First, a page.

True maybe, but this view misses three key points. The idea will generate over £10 million for printing corporations. The less than half baked nature of the project fits perfectly the rest of the Government’s canon of education policy (which refuses to be obstructed by anyone who knows anything about education) and, best of all, it will be seven years before we people see how useless it was.

Peter Smith, Woodside Avenue, Swindon

GB industry will benefit

In reply to Steve Thompson (Mar 7) he believes that it is possible to be totally committed to the European Union project while also being a British patriot, but no man can serve two masters.

It is not possible to serve the EU and also properly serve your country at the same time.

It was this dichotomy that has led to all our sovereignty being pass over to the EU during the 45 years since we joined the Common Market in 1973.

For example, David Cameron gave a contract to build 1,200 rail carriages to Siemens in German when he could have given it to Bombardier in Britain and created jobs for British workers!

Because our politicians were keen to give contracts to foreign EU countries Britain now has a trade deficit with the EU of a billion pounds a week. This is scandalous.

It is only after we have left the EU that our politicians can fully concentrate on supporting British industry.

We can only hope and pray that this dictatorship will quickly been slayed, especially after the recent Italian election which saw a huge rebellion by the youth against the EU.

Britain once again came to the rescue of Europe as she has done in previous times in our history.

Martin Costello, Eldene

Our dynamic economy

Everyone with an interest in how this nation can transform into a dynamic economy, should go to the cinema this next week and see the new movie, Bombshell: The Story of Hedy Lamarr.

This is not to just to give money to the film industry, but to make you aware of where approximately 75% of all creative thinking at the fundamental level comes from.

People are concerned about Brexit, but in reality it does not really matter if we are in or out of the EU in the long term. What counts vitally is that this nation has the most dynamic economy in the world and this does not mean the largest economy either.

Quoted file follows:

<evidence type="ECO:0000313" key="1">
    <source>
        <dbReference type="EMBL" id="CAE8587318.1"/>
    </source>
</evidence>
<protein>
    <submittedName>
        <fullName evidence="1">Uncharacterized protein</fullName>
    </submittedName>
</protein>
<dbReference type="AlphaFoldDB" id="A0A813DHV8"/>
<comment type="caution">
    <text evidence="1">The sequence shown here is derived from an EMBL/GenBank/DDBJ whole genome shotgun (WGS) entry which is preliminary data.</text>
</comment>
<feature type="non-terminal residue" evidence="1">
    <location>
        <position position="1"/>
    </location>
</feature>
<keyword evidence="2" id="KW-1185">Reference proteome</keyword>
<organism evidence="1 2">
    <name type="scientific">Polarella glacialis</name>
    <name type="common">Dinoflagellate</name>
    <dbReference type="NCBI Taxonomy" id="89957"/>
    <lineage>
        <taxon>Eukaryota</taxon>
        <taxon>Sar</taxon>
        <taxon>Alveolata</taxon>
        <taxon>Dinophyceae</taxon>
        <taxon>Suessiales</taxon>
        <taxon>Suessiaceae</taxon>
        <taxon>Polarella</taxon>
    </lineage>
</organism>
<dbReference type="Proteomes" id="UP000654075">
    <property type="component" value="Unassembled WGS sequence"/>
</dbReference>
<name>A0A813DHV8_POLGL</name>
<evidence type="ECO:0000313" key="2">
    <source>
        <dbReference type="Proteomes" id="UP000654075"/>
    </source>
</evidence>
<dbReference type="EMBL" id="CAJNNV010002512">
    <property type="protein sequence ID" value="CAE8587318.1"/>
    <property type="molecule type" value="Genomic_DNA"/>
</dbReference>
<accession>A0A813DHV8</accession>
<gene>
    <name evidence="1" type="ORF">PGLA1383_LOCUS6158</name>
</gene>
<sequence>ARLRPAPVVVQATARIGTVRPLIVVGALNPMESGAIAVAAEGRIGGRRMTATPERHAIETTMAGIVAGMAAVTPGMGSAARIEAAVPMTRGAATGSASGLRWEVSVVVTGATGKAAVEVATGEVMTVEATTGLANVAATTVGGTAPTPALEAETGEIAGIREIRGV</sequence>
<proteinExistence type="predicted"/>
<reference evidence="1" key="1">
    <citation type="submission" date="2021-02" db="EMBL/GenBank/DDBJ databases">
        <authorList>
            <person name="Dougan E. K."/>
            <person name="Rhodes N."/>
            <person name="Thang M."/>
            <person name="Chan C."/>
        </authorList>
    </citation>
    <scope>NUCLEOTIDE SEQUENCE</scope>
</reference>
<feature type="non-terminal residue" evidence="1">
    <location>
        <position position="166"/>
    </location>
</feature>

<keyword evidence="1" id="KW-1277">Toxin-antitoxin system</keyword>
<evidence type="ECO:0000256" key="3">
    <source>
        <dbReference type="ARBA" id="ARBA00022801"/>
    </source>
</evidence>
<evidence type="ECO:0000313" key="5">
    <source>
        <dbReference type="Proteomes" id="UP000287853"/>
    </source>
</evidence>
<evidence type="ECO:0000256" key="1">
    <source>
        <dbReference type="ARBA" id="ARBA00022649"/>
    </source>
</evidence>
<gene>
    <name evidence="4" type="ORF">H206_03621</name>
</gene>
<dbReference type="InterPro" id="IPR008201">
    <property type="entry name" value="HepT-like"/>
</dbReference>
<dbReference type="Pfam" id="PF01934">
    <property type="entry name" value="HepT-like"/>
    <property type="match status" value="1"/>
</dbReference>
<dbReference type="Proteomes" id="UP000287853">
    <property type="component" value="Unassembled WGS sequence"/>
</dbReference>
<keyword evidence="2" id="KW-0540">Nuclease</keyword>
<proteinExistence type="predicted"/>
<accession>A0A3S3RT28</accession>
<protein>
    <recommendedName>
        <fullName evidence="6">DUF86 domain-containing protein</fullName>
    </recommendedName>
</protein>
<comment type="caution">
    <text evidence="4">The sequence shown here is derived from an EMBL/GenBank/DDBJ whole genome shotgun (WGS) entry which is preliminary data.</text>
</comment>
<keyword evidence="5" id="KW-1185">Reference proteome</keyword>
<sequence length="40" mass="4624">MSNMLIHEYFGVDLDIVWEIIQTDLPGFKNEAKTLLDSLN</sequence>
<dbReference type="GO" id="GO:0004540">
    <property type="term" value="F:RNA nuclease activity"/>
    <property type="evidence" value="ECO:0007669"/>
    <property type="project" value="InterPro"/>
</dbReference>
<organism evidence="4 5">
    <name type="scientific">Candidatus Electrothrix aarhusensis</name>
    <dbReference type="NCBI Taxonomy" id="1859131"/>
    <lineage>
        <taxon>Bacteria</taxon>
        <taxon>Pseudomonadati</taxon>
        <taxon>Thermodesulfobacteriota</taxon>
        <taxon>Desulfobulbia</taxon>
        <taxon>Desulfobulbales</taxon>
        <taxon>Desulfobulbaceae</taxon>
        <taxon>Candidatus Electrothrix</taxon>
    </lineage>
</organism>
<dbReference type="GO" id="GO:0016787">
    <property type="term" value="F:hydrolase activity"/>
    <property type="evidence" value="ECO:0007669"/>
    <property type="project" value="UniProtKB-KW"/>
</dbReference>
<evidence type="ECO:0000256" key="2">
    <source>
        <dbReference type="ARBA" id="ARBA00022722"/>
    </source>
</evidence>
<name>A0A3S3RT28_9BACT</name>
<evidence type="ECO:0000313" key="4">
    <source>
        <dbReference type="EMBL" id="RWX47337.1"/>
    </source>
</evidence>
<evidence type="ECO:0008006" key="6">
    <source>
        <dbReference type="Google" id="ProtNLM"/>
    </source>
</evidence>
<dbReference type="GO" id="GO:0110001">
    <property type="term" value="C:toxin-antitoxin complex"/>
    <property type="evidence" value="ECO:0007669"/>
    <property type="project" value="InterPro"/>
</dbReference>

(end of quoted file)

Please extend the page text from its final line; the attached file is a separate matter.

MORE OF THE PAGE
If we had a major share of the future’s high-tech technologies, other nations would flock to us to buy these technological products that they simply did not have. But unfortunately government, and especially Whitehall, have never listened to and applied anything other than ‘bog standard’ economic strategies that basically have, in real terms, suppressed the greatest intrinsic strength that we have as a nation.

Our people are our greatest strength when it comes to the ‘fundamental thinking’ that is the basis of three-quarters of all new global wealth creation, but government does not understand this and where it is about time that they started to think out of the box for once and indeed for the nation’s own long term good.

Britain needs the creative infrastructure putting in place to release and liberate the people’s inherent world-leading creative thinking at the fundamental base, but where most probably government and Whitehall will not realise this until it is far too late as usual.

Dr David Hill, CEO, World Innovation Foundation, Huddersfield

Show us some Picasso

I was pleased to read this morning that the plans for fabulous new museum and art gallery are going well. I am an massive fan of both the idea of a new SMAG and the the marvellous design.

I have a tremendous regret though that, as a pensioner of limited means, I cannot make a financial contribution. However I promise that if I win the Lottery jackpot I will donate a million pounds.

The art gallery at the moment is too small to show the whole collection, but the curator gives regular lectures on various exhibits and exhibitions, they are very informative.

At the last one I attended, I suggested that for the opening of the new SMAG they put on a Picasso exhibition that would bring people to the opening from all over the UK, and no doubt the world. She immediately said it was a good idea, but she is no doubt very busy and possibly has forgotten. May I commend the idea to Mr Hebden.

Steve Thompson, Norman Road, Swindon